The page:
The government would quietly but desperately love to inflate our way out of this mess–destroying the dollar so the real burden of our mountain of debt shrivels to a molehill. This remedy, of course, would punish everyone who has saved up a nest egg or lives on a fixed-income, but they’re likely to be considered an expendable minority.
The risk, of course, is that this prayed-for inflation gets out of control and sends us straight back to the 1970s. That’s a ghastly thought, says former Fed chief Paul Volcker–so much so that we shouldn’t even start down that road.
Real Time Economics: Mr. Volcker, who is also part of President Obama’s economic team, was the keynote speaker at Columbia University’s sixth annual centre on Capitalism and Society conference, held Friday in New York. He touched on the “shocking” international nature of the current crisis, adding “I don’t remember any time – maybe even the Great Depression – when things went down quite so fast and quite so uniformly around the world.”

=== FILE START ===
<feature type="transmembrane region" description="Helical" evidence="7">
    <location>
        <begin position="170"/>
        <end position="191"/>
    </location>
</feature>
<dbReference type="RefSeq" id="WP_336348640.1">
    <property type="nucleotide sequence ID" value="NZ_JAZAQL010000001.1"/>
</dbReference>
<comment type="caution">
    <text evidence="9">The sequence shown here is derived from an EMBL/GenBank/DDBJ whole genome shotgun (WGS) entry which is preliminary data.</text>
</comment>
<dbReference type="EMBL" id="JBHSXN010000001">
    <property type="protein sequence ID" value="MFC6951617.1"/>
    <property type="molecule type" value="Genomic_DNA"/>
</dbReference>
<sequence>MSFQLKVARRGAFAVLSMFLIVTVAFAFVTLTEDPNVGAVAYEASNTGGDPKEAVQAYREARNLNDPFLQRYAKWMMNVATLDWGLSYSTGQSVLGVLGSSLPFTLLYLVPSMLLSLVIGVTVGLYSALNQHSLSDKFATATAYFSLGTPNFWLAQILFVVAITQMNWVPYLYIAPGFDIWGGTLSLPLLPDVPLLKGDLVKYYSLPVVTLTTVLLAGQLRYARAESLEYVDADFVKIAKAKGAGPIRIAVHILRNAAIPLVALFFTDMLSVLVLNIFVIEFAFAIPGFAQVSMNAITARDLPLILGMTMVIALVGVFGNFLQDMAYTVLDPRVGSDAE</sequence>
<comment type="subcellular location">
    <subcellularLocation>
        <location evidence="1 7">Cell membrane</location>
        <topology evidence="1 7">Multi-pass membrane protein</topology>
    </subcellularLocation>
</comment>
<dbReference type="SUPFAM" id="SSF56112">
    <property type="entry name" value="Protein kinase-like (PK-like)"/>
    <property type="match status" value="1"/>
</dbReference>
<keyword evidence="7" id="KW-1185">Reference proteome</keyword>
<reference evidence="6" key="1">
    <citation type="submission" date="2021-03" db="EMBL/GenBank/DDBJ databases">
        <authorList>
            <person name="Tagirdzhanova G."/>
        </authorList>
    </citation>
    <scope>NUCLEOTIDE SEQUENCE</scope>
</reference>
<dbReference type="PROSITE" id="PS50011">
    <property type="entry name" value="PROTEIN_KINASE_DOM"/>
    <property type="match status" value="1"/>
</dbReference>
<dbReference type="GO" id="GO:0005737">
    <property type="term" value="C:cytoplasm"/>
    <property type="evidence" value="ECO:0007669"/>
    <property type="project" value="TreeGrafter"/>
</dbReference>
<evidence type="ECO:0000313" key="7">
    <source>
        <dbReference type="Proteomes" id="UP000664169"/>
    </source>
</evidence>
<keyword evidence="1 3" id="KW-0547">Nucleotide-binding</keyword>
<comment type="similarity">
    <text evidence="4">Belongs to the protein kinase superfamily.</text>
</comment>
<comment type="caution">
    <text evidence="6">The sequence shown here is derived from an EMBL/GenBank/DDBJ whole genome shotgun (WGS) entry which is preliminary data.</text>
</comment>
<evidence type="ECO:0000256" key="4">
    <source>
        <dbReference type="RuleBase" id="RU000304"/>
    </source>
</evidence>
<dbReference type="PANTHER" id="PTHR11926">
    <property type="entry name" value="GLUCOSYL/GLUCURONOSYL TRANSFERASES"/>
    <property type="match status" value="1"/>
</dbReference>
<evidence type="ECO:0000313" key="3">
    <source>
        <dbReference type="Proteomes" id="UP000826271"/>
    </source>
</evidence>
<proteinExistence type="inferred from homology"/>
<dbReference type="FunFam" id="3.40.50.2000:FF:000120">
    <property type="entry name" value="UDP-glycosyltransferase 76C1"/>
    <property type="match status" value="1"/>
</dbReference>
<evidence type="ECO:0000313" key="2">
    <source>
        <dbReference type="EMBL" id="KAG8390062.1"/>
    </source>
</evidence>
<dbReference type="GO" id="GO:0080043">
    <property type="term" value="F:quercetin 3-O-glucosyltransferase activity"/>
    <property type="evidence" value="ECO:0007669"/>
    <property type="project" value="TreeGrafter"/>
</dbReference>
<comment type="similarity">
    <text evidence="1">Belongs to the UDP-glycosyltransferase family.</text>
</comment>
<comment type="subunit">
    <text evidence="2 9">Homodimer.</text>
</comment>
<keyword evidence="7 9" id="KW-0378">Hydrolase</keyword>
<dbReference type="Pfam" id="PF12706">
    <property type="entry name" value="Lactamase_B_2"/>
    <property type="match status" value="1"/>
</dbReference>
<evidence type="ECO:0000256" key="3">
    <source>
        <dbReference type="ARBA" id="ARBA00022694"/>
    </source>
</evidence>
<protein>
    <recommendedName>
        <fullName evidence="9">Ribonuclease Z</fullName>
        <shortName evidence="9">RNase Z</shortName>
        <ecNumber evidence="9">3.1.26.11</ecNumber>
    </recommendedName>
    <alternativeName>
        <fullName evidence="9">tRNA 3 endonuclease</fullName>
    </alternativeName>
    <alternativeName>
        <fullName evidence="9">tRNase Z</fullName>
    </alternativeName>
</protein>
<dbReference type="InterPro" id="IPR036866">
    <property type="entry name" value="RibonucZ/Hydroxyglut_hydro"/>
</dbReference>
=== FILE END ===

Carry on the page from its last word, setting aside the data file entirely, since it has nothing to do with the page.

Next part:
Yet he cautioned that the Fed shouldn’t lose sight of a key part of its mandate — to fight inflation. “I think ‘a little inflation’ is bad, because a little inflation means some more inflation,” he said. “I don’t think here’s any arguing for a little inflation solving our problems in any realistic sense.”
“I don’t want to lose the accomplishment of the last 30 years of the central importance of price stability and the role of an independent central bank in maintaining that price stability,” he said.